§ Mr. O'Dwyer
expressed a hope, that although at that late hour, (it was past two o'clock) the House would not object to receive the Motion of which he had given notice. The subject was one of very considerable importance, which deeply affected the honour and character of this country. His Motion was for documents relating to the conduct of General Moreno, who, it was well known, had invited the brave General Torrijos, and several of his companions to Malaga, and had there become the instrument of their destruction, and, what more immediately concerned this country, the destruction of Mr. Boyd, an Englishman. Moreno was now in this country, having recently landed on our shores, and for the character of the country itself, and for the future security of the lives of British subjects, some steps ought to be immediately taken to obtain satisfaction for this violent outrage. It was well known, that at the time of this transaction the British authorities in Malaga had strongly remonstrated against the assassination of Mr. Boyd, though, unfortunately, without effect. It could be proved, he understood, that Torrijos and his companions had been not only invited, but strongly urged by Moreno to come to Malaga. He had been informed, that there were at this moment, documents within reach of the Government, which would fully show the nature of the invitation that had been sent. There was one letter in which, as he was instructed to state, would be found these words—"We burn to join your glorious constitutional cause." This letter was from Moreno, and professed to speak the sentiments of himself and the people of Malaga. This letter, he understood, was at this moment in possession of a person connected with the Government. It would be for the noble Lord (Lord Palmerston) to make inquiry into this subject, for Government was bound to see the honour of the country asserted, and to bring, if possible, the murderer of one of its subjects to justice. He would move "An address for a return of the names of all male persons accompanying Don Carlos, the Infant of Spain, to this country, whose arrival has been notified to the Foreign Department: copy of 938 all correspondence between the Foreign Department and the authorities of Spain, regarding the seizure, and putting to death of Mr. Boyd, a subject of his Majesty."
§ Viscount Palmerston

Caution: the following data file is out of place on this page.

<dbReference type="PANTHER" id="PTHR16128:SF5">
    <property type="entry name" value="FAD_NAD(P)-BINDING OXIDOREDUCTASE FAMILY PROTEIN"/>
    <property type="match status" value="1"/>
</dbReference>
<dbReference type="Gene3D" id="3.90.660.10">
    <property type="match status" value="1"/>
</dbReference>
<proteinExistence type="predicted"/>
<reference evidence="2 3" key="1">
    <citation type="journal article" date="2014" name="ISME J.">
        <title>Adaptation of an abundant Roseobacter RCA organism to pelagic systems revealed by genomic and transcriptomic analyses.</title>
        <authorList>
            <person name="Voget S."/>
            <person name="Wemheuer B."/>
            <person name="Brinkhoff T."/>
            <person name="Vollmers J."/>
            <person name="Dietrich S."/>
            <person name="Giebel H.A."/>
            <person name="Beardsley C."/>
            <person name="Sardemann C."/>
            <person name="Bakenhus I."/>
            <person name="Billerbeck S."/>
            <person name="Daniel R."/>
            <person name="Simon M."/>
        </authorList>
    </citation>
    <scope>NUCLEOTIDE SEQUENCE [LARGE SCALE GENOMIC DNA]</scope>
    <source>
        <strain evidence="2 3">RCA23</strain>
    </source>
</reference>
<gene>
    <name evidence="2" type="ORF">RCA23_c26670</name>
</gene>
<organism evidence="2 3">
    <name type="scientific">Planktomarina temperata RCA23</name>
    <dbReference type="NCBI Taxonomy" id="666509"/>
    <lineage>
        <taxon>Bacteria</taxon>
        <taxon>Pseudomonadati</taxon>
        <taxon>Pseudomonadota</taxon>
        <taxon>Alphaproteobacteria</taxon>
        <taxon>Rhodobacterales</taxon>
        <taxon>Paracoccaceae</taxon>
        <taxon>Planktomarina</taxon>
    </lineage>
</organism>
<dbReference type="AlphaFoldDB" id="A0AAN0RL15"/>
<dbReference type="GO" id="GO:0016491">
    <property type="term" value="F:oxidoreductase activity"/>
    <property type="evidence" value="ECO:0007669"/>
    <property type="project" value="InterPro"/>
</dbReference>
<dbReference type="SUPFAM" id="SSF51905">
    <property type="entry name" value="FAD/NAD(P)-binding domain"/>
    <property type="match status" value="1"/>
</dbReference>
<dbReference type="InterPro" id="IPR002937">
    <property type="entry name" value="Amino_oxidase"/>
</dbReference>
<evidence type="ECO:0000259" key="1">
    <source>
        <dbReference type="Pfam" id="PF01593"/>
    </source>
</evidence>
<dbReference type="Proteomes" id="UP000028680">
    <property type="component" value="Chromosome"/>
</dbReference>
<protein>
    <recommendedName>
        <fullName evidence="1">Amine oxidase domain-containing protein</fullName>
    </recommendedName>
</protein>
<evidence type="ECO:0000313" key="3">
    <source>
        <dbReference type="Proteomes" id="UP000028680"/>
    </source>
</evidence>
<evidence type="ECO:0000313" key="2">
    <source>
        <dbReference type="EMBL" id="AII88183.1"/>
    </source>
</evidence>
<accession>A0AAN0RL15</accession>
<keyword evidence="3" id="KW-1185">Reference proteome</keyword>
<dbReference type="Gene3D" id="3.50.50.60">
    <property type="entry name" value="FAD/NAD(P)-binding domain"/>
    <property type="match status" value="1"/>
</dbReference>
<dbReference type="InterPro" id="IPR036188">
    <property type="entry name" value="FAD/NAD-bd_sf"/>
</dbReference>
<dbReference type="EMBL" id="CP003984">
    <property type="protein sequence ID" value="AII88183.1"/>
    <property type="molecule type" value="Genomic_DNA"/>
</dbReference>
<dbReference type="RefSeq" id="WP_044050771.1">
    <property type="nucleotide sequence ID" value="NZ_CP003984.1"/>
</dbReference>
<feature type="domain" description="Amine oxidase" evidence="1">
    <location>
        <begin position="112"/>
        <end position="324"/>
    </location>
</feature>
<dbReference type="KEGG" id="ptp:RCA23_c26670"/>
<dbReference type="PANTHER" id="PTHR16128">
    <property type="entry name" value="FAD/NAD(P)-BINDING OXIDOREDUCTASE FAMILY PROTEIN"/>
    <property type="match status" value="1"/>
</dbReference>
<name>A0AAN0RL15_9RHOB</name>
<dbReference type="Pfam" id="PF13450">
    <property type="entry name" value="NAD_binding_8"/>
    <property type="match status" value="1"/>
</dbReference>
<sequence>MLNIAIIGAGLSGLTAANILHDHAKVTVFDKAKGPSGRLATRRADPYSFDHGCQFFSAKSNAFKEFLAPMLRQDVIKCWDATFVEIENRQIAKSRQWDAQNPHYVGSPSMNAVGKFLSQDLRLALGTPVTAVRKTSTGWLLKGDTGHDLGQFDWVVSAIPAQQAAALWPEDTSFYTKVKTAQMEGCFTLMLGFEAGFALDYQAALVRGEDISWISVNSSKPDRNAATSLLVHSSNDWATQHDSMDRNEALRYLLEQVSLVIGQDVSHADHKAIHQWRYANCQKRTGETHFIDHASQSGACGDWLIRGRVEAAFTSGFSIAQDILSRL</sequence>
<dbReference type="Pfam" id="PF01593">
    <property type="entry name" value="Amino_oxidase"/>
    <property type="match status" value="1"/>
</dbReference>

had no objection to the hon. Member's Motion, but he would suggest to him an alteration in the latter part of it, making it rather for the correspondence of this Government with our Minister at Madrid, and also with the authorities at Malaga, on the subject of the detention and execution of Mr. Boyd. These letters, when produced, would speak for themselves. On one point he must say, the hon. Gentleman was mistaken and misinformed, and that was in supposing that he, or that the Government, was in possession of any such letter as that to which he had alluded, or even that he had ever read any such letter. The circumstances of General Torrijos's entry into Spain were well known. In 1831 General Torrijos went from this country, accompanied by several of his countrymen, with the intention of landing in Spain for the purpose of forwarding their own particular political views. They first got to Gibraltar, and their presence and object there becoming known to the Spanish government, a representation was made by that government to this country, remonstrating against an English garrison being allowed to harbour persons menacing with a hostile attack a country in amity and alliance with us. This Government felt, that our garrison ought not to be used for such a purpose, and the Governor of Gibraltar, as he had authority to do, took steps to find out the parties in order to prevent their making a descent on Spain from that place. Unfortunately, he was not successful in his search; he said unfortunately, for if they had been found they would have been placed on board a British ship, and thus the fate which they afterwards met would have been averted. The parties went from Gibraltar to Malaga, in pursuance of an invitation from some persons there, and an intimation that they would be kindly received. This was his belief. The moment they arrived at Malaga they were arrested, and an account was transmitted by Moreno to Madrid stating the fact. In five days after that, an order came from the Spanish government directing that they should all be shot. A claim was made on the part of the British authorities in behalf of Mr. Boyd, as a British subject; that claim was not recognized, and the demands transmitted by the British authorities were of 939 no avail. The execution took place, and he believed, that in strictness, as far as the Spaniards were concerned, it was quite in accordance with the laws of Spain. As to Mr. Boyd, he was afraid, however they might lament his fate, that his death was justifiable according to the law of nations. Mr. Boyd was found in arms acting against Spain, acting against its authorities, in union with persons who were considered traitors to its government. This was not merely his own opinion, but that of persons much better qualified to form an opinion on the subject than he was. The remonstrances of Mr. Mark at Malaga, and of Mr. Addington, at Madrid, had been very strong to the Spanish government on the subject, but Mr. Boyd had ceased to exist before any intimation of the fact reached Government here. All the Ministers here could do, was to remonstrate with the government of Spain against the course it had pursued, and that had been done. The nature of the remonstrances that had been thus made would be seen when the papers were laid before the House. He hoped, after what he had stated, the hon. and learned Gentleman would alter his Motion, so as that it should include the documents to which he had just referred.